Synonyms: Aloe barbadensis, True Aloe
Aloe vera, a species of succulent plant, is one of the most widely used herbal remedies in the world, having been used both in its original, organic form, and as various synthetic extracts, for nearly two thousand years of recorded history. The species has been theorized to be native to the Mediterranean, though conflicting theories exist as to its original distribution. It has traveled across the globe as part of nearly every major human civilization, has been naturalized on every inhabited continent, and is present in both conventional medicine and holistic folk healing everywhere from Asia to Africa to South America.
Aloe vera has a gooey, slimy sap that can be scraped or squeezed from its porous leaves. The sap can be applied topically (by itself or as part of a mixture or poultice with other plants), for a variety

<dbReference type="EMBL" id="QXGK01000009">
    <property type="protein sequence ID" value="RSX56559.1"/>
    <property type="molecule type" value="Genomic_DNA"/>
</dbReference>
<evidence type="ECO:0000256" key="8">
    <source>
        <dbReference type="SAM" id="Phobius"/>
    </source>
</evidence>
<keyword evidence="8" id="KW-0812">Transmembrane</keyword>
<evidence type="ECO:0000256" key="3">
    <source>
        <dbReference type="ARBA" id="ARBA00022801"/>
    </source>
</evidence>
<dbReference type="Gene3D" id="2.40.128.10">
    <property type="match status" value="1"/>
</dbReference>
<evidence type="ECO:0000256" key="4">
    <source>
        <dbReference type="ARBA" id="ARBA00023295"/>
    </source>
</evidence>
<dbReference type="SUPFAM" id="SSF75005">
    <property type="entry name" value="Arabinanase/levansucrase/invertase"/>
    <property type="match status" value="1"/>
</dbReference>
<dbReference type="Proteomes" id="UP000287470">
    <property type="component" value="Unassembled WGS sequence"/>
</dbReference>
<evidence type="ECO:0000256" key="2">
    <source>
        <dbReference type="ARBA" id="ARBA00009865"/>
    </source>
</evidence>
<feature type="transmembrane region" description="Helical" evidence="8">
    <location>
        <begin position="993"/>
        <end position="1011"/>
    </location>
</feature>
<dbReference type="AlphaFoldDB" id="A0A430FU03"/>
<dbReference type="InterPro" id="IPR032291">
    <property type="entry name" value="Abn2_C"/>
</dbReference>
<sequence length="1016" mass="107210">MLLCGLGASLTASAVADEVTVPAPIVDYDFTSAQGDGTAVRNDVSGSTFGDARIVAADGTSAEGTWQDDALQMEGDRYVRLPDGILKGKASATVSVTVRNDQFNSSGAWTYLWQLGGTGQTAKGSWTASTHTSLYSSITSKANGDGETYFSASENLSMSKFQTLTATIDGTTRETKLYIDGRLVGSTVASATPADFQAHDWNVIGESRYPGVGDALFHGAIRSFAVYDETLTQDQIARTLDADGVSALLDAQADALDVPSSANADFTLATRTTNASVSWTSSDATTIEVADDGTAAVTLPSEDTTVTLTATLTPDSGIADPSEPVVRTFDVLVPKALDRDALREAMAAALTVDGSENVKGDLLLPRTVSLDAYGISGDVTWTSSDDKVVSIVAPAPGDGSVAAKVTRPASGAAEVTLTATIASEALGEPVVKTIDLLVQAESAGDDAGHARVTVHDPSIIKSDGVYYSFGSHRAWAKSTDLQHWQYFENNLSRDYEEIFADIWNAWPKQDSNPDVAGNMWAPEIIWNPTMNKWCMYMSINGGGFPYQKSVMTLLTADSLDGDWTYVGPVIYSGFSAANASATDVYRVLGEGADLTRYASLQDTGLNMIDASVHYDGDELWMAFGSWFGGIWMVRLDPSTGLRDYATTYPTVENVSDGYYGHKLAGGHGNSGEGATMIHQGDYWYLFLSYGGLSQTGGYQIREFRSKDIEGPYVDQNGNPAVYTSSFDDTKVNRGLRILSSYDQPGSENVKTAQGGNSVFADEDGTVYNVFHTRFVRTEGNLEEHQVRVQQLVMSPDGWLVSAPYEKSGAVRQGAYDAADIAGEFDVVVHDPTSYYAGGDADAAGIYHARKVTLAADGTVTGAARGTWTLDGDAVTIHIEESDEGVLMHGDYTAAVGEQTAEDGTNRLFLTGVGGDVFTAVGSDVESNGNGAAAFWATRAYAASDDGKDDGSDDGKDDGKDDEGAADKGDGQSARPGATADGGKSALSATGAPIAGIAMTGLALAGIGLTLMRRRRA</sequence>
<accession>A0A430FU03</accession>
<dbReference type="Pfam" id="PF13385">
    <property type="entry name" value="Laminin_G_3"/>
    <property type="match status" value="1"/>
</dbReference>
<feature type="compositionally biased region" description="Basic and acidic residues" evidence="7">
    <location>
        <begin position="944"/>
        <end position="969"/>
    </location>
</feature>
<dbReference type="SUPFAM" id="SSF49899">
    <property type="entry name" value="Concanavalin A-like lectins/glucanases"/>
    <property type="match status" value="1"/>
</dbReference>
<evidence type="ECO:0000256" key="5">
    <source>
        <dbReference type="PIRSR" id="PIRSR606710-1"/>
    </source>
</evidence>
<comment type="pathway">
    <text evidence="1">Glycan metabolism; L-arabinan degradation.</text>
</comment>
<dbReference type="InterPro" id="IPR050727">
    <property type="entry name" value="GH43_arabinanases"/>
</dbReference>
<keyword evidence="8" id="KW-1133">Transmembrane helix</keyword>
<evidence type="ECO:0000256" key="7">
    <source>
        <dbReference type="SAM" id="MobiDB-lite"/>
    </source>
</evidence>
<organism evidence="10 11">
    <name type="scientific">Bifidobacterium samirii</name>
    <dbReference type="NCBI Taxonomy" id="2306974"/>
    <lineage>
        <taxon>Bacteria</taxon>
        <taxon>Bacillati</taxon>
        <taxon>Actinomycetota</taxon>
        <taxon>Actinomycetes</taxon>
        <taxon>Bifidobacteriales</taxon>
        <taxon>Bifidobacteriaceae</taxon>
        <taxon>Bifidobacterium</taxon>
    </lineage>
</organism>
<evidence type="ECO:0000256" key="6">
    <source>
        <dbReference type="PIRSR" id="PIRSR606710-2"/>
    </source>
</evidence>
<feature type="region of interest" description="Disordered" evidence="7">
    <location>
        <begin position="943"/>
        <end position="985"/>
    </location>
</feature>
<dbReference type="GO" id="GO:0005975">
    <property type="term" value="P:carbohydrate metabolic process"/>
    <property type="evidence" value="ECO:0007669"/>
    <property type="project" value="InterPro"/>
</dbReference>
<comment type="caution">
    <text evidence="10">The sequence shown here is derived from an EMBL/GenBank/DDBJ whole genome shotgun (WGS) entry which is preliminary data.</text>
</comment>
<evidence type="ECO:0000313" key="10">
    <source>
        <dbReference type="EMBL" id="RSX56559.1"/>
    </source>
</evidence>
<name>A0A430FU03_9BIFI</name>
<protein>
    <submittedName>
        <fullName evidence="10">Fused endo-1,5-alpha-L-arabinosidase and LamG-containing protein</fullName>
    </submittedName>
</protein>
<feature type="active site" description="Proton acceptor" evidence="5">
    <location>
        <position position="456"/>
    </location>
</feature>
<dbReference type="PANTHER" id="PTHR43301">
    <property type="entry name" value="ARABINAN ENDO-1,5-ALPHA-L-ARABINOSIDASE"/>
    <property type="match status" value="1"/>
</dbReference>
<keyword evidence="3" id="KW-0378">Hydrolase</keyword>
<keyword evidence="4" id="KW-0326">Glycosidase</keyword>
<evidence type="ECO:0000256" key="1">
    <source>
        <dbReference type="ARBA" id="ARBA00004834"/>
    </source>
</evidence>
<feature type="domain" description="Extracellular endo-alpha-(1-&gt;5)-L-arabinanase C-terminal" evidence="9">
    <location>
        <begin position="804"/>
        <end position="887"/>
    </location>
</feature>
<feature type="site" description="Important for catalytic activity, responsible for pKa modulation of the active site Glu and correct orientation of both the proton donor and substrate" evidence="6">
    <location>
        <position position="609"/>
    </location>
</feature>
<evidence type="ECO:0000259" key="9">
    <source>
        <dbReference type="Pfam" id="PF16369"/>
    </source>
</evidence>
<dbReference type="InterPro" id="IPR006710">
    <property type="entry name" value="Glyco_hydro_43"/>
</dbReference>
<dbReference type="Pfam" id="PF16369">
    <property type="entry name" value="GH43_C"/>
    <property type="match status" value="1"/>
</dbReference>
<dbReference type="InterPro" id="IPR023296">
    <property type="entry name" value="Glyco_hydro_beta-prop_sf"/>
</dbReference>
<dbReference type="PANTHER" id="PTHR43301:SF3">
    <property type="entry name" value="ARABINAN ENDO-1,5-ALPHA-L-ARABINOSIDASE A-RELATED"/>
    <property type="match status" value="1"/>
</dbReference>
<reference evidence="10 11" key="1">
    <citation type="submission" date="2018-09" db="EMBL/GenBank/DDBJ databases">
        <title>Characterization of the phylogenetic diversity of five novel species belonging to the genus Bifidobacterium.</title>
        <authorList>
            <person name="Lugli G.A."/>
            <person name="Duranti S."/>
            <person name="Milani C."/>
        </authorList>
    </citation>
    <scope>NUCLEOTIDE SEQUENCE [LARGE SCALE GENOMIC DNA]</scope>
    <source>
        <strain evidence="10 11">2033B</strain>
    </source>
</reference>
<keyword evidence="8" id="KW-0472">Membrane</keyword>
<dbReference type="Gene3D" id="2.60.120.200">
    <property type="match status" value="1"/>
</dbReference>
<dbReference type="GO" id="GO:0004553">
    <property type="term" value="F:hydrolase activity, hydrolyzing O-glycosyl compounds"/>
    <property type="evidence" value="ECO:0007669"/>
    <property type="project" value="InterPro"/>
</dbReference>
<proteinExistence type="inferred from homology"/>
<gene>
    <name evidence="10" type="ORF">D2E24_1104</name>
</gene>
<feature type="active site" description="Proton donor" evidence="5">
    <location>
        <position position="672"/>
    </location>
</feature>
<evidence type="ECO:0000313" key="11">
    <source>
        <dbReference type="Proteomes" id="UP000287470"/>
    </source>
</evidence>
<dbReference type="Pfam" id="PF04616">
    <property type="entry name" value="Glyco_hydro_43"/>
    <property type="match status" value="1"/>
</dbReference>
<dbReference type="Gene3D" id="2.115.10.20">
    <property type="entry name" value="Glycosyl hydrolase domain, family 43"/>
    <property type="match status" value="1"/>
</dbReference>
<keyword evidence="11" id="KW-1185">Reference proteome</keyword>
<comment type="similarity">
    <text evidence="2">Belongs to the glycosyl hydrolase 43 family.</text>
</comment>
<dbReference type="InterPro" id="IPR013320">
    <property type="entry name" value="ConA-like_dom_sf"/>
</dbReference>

of skin ailments. This clear, gel-like substance is known for hav- ing a cooling, soothing quality, and some research has shown it
to be effective in accelerating the healing of wounds, rashes, and burns. Though it has a strong bitter taste, the sap or pulp made from the leaves can also be ingested as a powerful laxative. In re- cent years, aloe vera, sometimes referred to simply as “aloe”, has been synthesized in an array of forms within the cosmetic industry, including as a moisturizing agent for various creams and soaps.